Thanksgiving Shake-Up (or 40+ Recipe Ideas)

Every year around this time, Andy will turn to me and say something like “I think it’s time to shake things up a little at Thanksgiving.” Mmmm hmmm, I’ll respond, and if I wore glasses, I’d raise my eyeballs over the frames for a sec before turning back to doing what I was doing, which is, most likely reviewing last year’s menu with my mom. It’s not that I am ignoring him, exactly.  It’s more that I know myself by now. I’ll spend a lot of time poring over books and websites looking for interesting twists on tradition, only to end up right back at…tradition. Our menu, as outlined in How to Celebrate Everything, is classic, and, I might add, perfect: My Mom’s Herb-Roasted Turkey with Gravy, Confetti Brussels Sprouts with Bacon and Raisins, Sausage and Apple Stuffing, Cranberry Relish, Potato Gratin with Gruyere, Horseradish Mashed Potatoes (yes, two potato recipes, need I explain?) and my mom’s world-famous Chocolate Pudding Pie. We definitely introduce new recipes into the equation (application permitting) but other than that cranberry relish from a few years ago, I can’t remember a dish that was good enough to be permanently entered into the rotation.

One thing that happily, evolves, however, is the crew in the kitchen. The older the kids get, the more they want to partake in the preparing, realizing, smartly, that the kitchen is the center of the action. When my nephew, Owen, texted me last week to ask me for a Thanksgiving assignment, I told him I’d send him a few options because most of the MVPs were already taken by his sisters and cousins. Turns out I came up with a pretty comprehensive list of options, excluding the turkey, that I thought you’d be interested in, too. Maybe it’s time to shake things up a bit in your house? Let me know how it goes.

Cocktails &  Snacks

Epic Thanksgiving Cheeseplate (photo: Gaby Dalkin)



Crudite with an array of these dips

Brown Sugar Spiced Nuts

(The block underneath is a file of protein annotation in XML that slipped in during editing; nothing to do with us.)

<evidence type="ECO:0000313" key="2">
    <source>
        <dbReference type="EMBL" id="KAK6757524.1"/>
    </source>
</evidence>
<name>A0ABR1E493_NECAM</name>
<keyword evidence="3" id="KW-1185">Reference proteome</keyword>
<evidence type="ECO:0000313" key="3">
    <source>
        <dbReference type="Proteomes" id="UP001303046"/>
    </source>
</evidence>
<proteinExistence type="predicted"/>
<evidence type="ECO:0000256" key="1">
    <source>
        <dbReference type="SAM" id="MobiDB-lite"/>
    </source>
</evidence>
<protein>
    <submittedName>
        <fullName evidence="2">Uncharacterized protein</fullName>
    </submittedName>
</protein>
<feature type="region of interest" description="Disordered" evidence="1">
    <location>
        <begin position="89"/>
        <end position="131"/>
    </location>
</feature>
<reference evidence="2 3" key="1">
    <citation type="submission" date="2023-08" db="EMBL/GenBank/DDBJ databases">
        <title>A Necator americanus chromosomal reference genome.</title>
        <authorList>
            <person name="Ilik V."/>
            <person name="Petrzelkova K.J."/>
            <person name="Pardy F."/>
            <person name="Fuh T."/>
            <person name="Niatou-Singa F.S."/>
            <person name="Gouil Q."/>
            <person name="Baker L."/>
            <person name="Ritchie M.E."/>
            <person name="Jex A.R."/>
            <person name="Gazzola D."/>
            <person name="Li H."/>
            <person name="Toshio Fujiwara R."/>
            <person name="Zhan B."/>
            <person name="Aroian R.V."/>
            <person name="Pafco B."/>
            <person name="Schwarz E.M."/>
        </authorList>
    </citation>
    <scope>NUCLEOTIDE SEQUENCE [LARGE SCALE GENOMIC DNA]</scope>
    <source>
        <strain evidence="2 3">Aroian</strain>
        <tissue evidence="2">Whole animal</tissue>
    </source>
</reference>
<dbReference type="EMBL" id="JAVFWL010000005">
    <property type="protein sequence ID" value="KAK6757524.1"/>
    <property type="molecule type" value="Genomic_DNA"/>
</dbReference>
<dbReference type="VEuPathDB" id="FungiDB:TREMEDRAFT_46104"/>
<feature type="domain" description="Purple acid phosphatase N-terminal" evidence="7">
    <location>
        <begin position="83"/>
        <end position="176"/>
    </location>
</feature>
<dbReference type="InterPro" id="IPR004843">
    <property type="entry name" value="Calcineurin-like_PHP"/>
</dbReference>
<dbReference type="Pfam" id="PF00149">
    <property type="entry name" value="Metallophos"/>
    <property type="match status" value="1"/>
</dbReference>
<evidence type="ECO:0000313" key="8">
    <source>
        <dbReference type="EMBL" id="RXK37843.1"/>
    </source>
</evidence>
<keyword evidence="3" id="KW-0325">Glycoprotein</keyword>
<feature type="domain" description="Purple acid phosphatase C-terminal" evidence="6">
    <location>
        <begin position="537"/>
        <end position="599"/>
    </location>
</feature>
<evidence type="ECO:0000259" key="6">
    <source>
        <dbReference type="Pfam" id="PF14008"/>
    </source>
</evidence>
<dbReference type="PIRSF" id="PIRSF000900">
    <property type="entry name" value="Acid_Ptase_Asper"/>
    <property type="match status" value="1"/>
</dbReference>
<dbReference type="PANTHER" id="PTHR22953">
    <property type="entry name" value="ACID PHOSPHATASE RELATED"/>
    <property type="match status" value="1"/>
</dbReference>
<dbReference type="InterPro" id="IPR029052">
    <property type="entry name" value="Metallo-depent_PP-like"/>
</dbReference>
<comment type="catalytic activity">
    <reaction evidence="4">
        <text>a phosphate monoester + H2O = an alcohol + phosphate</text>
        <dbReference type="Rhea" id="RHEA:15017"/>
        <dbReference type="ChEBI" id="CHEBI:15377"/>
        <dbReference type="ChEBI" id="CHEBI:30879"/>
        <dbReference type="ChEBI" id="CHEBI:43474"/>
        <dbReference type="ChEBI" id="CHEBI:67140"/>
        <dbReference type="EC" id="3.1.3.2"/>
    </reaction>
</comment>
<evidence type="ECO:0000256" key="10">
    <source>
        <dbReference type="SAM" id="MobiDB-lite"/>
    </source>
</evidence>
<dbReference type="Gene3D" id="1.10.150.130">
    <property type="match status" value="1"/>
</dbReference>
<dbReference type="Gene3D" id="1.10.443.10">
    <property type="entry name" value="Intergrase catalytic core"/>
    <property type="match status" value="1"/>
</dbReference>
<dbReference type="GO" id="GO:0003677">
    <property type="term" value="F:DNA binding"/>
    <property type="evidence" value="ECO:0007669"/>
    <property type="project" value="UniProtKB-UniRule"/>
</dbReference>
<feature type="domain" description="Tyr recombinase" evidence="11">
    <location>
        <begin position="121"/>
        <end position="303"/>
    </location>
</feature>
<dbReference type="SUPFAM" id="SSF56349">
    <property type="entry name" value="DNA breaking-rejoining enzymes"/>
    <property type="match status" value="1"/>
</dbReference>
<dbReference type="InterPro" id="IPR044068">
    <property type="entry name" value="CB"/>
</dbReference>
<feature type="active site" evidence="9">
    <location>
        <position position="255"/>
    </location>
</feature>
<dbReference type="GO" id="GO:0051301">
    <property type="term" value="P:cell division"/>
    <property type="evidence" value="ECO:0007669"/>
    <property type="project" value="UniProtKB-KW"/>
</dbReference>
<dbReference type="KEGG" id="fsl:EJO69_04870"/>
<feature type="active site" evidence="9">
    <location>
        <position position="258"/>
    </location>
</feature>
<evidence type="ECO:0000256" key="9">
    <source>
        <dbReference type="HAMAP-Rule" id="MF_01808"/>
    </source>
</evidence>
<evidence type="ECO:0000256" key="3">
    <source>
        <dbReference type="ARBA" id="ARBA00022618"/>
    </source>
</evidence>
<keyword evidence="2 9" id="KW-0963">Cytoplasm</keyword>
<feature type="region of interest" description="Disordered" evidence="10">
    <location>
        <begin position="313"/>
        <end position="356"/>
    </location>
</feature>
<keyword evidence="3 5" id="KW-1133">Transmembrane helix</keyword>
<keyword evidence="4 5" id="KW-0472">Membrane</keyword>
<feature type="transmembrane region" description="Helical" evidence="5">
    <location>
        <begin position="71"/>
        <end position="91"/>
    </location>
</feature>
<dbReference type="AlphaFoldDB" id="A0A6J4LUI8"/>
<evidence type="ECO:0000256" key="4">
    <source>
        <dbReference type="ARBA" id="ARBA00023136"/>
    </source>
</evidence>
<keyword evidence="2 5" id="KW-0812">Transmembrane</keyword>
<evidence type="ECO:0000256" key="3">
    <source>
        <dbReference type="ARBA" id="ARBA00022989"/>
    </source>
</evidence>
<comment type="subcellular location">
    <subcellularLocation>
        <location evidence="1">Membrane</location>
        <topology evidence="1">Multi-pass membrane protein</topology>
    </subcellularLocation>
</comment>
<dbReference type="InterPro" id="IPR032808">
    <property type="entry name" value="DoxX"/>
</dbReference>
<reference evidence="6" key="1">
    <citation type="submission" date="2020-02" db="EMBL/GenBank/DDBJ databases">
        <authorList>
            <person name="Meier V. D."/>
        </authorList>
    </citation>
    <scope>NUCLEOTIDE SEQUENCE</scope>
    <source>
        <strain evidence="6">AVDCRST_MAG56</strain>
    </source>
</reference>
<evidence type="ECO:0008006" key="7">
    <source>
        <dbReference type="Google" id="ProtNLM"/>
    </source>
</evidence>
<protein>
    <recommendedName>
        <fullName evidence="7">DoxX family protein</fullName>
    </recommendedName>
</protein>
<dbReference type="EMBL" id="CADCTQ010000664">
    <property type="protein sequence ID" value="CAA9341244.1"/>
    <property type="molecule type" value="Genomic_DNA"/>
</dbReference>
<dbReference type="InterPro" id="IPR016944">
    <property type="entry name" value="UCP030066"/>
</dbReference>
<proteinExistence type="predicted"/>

Pomegranate and Orange Peel Fizz Mocktail


Best Shredded Kale Salad (vegan; photo credit: Oh She Glows)

Brussels Sprouts, Apple, and Pomegranate Salad (above, photo credit Deb Perelman)

Fennel-Apple Salad with Walnuts

Roasted Brussels Sprouts with Grapes and Walnuts

Shaved Brussels Sprouts, Meyer Lemon, and Quinoa Salad


Hasselback Butternut Squash with Bay Leaves (photo credit: Bobbi Lin)

Roasted Carrots with Creamy Nuoc Cham Dressing

Creamy Green Bean Casserole

Roasted Cauliflower with Breadcrumbs and Anchovies

Smashed Carrots with Feta & Mint

Orange-braised Parsnips and Carrots

And another Green Bean Casserole with Mushrooms & Fried Onion Rings 

Heirloom Apple and Celery Salad

Holiday Slaw with Kale and Butternut Squash

Stuffing & Potatoes & Casseroles

Herbed Potato Gratin with Roasted Garlic and Manchego (photo credit: Petrina Tinsley)

Cheesy Potato and Kale Gratin with Rye Croutons

Brown Butter Mashed Potatoes

Classic Scalloped Potatoes

Challah, Mushroom and Celery Stuffing

Thomas Keller’s Bread Pudding

Cheesy Sausage and Sage Stuffing

Kale and Caramelized Onion Stuffing (photo: Deb Perelman)

Cracklin’ Corn Bread

Savory Sweet Potato Casserole with Brown Butter & Rosemary

Scalloped Potatoes with Caramelized Fennel

Thanksgiving Casserole for Everyone (gluten-free, vegan)

Pies & Tarts

Meta Given’s Caramelized Pumpkin Pie (via Facebook reader Libby; photo by James Ransom for Food52)

Sweet Potato Buttermilk Pie

Cranberry and Cornmeal Upside Down Cake

Salted Caramel Apple Pie (photo credit: Jennifer Causey)

Meyer Lemon Tart

Joy the Baker’s Sweet Potato Pie (via Facebook reader Whitney)

Apple Gingersnap Crumble

Bourbon-Pecan Pie

The Thanksgiving menu from How to Celebrate Everything begins on page 49.

Gratuitous Chocolate Pudding Pie pic. (Photo by Chelsea Cavanaugh for DALS)

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What an awesome list! I am only in charge of the apple pie this year, but this makes me want to make a whole separate Thanksgiving dinner just to try out some of the recipes!

One note: beware the Challah stuffing recipe from Food 52. I made it once and it was really, really wet – practically soup. I suspect it’s because “one large loaf of challah” varies depending on where you get it. Made it again and it was great, so just consult the comments for how much challah you should end up with!


I think my mom wins the award for “shaking things up” this Thanksgiving. When I sent her the date that we figured out would work best to get together for Thanksgiving (we couldn’t all be there ON Thanksgiving), she replied, “Okay. I can pick up some subs.” WHAT?! I vetoed her offer and will now be preparing the bird, a few sides and a pie to take to her house…


In preparation for tomorrow, I just read through the Thanksgiving section of How To Celebrate Everything. How to avoid empty celebration syndrome was just what I was looking for. I’m so thankful you wrote this book!